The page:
Today’s epidemic of COVID vaccine hesitancy and resistance among mothers would be something totally baffling to my own mid-century mother.
“Hesitant about what?” I imagine her asking incredulously? “Saving their child’s life? Resistant to saving neighbors? Who ever heard of such a thing? Meshuggenehs.”
Pandemic parenting today is very different than when I was a child.
Seventy years ago, mothers were the backbone of the fight to get a vaccine for a frightening virus sweeping across the country infecting thousands of children each year.
Until the coronavirus, no disease struck the same terror as polio.
As the front line defender of her family’s health, my own mother Betty was active in the war against polio, becoming a foot soldier in the Mothers March For Polio in the early 1950s.
A long-forgotten movement but one that had a major impact on the development of the polio vaccine was the March of Dime’s Mothers March for Polio.
For two hours each January 30th ( the birthday of Franklin Delano Roosevelt) hundreds of thousands of women formed the largest charitable army the country had ever known going door to door, raising millions of dollars used in polio research for a vaccine.
The Miracle Polio Vaccine
For kids of my generation, the polio vaccine was a game-changer.
In fact, I would take for granted one of the most remarkable developments in modern history.
The polio vaccine.
Approved in April 1955, a mere two weeks after I was born the polio vaccine was nothing short of a modern wonder.
For the first half of the century, polio was the most notorious and feared disease. And for good reason. Polio hit without warning. There was no way of telling who would get it and who would be spared.
Like clockwork every summer, newspapers, with headlines screaming “Polio panic,” would appear with frightening photos of jammed-packed polio wards and deserted beaches. The images of little children enclosed in an iron lung would haunt frightened parents. Unable to breathe due to the virus paralyzing muscle groups in the chest, the iron lung, a tank respirator, maintained respiration and was a lifesaver.
For nearly a decade into the buoyant postwar era, infantile paralysis remained a frightening disease to haunt our lives.
Flush with the triumphant victory of winning a war on two sides of the globe, we were still fighting a major battle right here in our own country, and in a way unfamiliar to Americans.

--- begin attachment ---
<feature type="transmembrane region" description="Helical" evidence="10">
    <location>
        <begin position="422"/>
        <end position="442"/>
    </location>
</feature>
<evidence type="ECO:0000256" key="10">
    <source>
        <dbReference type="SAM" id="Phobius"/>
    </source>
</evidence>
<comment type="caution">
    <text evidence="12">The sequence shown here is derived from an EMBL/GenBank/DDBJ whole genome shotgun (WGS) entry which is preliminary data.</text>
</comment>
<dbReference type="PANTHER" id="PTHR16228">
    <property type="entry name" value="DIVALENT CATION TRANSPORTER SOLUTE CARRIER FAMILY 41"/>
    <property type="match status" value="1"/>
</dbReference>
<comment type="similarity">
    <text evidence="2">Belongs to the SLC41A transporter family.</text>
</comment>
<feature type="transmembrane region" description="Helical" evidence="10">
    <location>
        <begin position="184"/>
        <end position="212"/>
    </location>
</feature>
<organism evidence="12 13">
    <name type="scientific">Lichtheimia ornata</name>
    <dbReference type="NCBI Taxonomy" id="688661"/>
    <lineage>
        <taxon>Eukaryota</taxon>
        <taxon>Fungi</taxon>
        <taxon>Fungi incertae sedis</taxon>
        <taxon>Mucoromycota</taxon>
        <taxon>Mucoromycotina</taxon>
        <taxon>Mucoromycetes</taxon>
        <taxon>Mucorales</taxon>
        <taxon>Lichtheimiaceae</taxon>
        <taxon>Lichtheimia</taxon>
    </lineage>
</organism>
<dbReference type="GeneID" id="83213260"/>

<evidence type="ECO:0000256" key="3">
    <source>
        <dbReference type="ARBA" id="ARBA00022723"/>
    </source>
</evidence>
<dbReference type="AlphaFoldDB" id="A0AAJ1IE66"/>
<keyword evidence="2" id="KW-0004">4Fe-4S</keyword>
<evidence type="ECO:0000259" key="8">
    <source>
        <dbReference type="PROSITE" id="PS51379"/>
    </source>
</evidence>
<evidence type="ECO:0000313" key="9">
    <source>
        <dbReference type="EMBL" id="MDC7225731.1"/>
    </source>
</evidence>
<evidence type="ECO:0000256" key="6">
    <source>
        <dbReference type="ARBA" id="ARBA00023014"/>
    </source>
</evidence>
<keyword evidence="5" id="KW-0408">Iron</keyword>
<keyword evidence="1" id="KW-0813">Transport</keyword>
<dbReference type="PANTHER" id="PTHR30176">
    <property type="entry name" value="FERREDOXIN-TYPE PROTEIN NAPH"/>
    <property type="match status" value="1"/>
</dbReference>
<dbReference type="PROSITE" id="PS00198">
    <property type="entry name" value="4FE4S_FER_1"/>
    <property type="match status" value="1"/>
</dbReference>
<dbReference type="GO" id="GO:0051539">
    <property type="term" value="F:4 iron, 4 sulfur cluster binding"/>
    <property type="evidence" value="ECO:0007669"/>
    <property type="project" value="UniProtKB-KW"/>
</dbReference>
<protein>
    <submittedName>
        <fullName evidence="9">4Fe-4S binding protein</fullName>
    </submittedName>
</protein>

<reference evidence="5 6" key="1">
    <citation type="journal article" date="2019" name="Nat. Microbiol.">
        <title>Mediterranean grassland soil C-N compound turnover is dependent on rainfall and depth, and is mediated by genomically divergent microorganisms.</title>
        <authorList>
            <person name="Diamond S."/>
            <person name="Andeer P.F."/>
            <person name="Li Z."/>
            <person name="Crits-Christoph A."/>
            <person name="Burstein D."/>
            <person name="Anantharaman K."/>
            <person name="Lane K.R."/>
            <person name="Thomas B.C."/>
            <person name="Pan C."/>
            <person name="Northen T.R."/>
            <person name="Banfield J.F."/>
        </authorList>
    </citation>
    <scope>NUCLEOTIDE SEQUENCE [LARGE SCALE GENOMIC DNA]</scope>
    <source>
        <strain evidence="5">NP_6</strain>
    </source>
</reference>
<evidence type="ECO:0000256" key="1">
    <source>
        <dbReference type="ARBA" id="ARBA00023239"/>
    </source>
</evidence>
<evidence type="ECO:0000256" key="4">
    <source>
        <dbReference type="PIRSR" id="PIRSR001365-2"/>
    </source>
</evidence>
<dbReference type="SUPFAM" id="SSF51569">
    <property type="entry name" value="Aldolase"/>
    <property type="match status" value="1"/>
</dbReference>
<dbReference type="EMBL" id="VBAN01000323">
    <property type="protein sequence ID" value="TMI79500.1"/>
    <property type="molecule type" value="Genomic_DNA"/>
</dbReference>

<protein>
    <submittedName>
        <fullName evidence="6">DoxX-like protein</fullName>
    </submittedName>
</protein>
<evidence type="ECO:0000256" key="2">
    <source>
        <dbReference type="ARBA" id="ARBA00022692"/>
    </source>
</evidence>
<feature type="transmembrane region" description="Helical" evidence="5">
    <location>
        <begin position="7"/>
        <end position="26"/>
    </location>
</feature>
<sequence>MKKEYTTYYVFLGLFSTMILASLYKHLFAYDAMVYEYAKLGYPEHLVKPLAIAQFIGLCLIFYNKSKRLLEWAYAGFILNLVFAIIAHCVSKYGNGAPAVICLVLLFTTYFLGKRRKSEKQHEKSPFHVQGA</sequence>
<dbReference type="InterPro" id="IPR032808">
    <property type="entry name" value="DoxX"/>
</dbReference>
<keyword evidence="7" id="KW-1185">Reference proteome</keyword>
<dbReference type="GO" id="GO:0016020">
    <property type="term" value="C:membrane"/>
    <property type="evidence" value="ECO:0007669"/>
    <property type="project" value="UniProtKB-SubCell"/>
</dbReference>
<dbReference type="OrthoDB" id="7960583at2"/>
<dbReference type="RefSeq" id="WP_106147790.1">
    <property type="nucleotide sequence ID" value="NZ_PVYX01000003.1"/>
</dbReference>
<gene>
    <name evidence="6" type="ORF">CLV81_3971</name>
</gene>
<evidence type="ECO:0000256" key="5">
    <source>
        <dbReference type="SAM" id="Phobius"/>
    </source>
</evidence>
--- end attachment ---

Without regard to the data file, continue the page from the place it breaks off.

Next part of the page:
We were losing.
At a time when our confidence in American know-how and scientific expertise was at an all-time high, polio seemed to mock our can-do optimism. The triumph over any enemy was an American birthright, so with that same can-do spirit, the troops were rallied with their resonating war cry: “Polio can be conquered.”
It would become all-out war.
And Betty Edelstein didn’t hesitate enlisting in the battle against polio.
All Out War
Stored away in dusty cardboard boxes in my basement is the yellowing paper trail of her devotion to this cause.
Along with battle-scarred scraps of paper, March of Dimes pamphlets, and brittle newspaper clippings disintegrating in my hands, were my mother’s old composition notebooks. Scribbled in waterman’s ink, the pages were filled with information, contacts, and talking points for the Mothers March for Polio. The box contained a story she didn’t share much in later years, but it is one worth acknowledging.
The Mothers March For Polio began in 1950 in Phoenix as a door-to-door campaign and it was so successful it became a nationwide movement the next year.
The March of Dimes spread the concept around the country through films with a definite war theme. Following a military model, the narrator instructed each group to rank the mother volunteers as captains, lieutenants’ sergeants, and corporals and assign specific duties.
The big guns of entertainment were enlisted to drum up support for the March helping to spread the word on radio and TV spots. From leading man Henry Fonda urging women to volunteer and “dial TEmpleton8- 8700 right away and you’ll be helping some youngster tomorrow” to dreamy crooner Perry Como assuring women “it took just two minutes to send a postcard to sign up.”
Comedian Eddie Cantor who coined the name March of Dimes in 1938 as a nod to the famous newsreels “The March of Time,” was back imploring women to volunteer.
Hello, mother’s. This is Eddie Cantor a family man, a guy who loves his children as you do yours. I’ve devoted many many valuable hours to the fight against polio it’s a fight against a ruthless disease which has twisted the little lives of thousands of youngsters, your neighbor’s children your own, even mine could be next.